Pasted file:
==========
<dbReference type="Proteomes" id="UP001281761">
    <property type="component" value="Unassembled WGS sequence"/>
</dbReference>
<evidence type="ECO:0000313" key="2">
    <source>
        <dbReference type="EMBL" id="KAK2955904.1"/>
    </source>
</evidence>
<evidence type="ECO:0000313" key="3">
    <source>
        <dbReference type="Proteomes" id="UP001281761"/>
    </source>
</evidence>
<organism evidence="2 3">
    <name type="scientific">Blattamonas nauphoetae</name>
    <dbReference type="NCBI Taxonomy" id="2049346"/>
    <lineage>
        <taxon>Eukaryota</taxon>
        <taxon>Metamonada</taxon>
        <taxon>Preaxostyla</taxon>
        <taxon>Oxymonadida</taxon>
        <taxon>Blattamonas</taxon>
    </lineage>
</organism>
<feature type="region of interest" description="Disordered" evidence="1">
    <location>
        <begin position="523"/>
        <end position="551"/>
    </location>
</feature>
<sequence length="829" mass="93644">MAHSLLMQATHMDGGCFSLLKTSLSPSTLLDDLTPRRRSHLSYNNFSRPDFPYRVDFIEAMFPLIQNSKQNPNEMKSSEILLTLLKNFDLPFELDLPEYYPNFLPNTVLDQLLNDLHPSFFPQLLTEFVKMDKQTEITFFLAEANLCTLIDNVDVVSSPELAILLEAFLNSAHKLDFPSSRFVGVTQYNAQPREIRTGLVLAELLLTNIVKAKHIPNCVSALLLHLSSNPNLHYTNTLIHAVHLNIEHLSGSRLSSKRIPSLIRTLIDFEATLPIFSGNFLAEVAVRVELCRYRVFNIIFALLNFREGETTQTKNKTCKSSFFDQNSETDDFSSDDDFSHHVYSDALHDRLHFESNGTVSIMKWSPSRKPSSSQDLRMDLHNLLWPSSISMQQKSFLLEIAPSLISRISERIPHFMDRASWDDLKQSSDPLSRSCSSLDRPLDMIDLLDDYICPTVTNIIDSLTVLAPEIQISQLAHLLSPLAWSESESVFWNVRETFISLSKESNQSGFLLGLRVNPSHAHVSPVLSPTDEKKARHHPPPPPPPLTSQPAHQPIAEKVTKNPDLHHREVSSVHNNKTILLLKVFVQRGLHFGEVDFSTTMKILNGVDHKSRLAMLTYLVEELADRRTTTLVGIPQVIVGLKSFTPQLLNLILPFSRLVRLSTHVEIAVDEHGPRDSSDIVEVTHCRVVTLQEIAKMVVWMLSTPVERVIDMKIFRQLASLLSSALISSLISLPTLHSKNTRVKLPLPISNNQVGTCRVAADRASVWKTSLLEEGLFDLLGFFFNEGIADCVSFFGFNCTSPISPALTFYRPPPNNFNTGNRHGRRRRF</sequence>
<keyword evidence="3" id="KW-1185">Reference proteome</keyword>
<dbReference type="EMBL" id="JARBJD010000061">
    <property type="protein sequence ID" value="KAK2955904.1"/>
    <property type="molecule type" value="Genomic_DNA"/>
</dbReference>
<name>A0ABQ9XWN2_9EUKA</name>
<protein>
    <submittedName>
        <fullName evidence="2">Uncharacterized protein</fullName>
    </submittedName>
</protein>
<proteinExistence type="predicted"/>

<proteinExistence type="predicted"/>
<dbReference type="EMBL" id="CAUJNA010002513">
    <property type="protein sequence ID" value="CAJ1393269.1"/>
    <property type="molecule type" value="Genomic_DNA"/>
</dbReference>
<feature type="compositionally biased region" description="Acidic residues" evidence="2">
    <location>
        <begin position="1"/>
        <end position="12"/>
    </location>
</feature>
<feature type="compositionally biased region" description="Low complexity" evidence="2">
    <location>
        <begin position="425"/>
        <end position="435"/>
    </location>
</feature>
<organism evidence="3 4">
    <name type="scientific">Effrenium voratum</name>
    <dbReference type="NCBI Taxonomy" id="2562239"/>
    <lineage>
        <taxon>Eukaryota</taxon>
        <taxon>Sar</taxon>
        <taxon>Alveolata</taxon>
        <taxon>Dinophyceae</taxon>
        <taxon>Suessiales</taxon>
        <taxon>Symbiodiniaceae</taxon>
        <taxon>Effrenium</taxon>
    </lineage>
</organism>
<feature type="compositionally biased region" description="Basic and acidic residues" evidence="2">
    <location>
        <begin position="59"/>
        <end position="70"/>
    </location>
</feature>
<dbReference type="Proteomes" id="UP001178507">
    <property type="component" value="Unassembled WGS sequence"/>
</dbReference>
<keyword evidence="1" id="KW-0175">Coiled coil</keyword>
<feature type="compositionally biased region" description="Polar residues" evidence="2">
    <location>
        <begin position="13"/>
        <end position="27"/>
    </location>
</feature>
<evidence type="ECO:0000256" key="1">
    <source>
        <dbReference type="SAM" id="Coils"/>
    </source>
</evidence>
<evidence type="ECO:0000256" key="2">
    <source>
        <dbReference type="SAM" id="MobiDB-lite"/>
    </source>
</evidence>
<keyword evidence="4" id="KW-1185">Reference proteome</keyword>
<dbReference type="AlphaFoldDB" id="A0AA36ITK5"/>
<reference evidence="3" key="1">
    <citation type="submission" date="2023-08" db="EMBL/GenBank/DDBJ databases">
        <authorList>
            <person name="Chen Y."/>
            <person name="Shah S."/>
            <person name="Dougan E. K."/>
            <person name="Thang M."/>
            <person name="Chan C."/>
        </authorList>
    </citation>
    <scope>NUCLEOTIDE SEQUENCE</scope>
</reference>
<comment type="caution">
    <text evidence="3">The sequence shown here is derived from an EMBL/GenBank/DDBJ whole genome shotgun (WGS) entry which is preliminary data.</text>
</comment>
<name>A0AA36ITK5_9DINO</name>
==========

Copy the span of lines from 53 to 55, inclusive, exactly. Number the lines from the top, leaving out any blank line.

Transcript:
    </location>
</feature>
<feature type="compositionally biased region" description="Low complexity" evidence="2">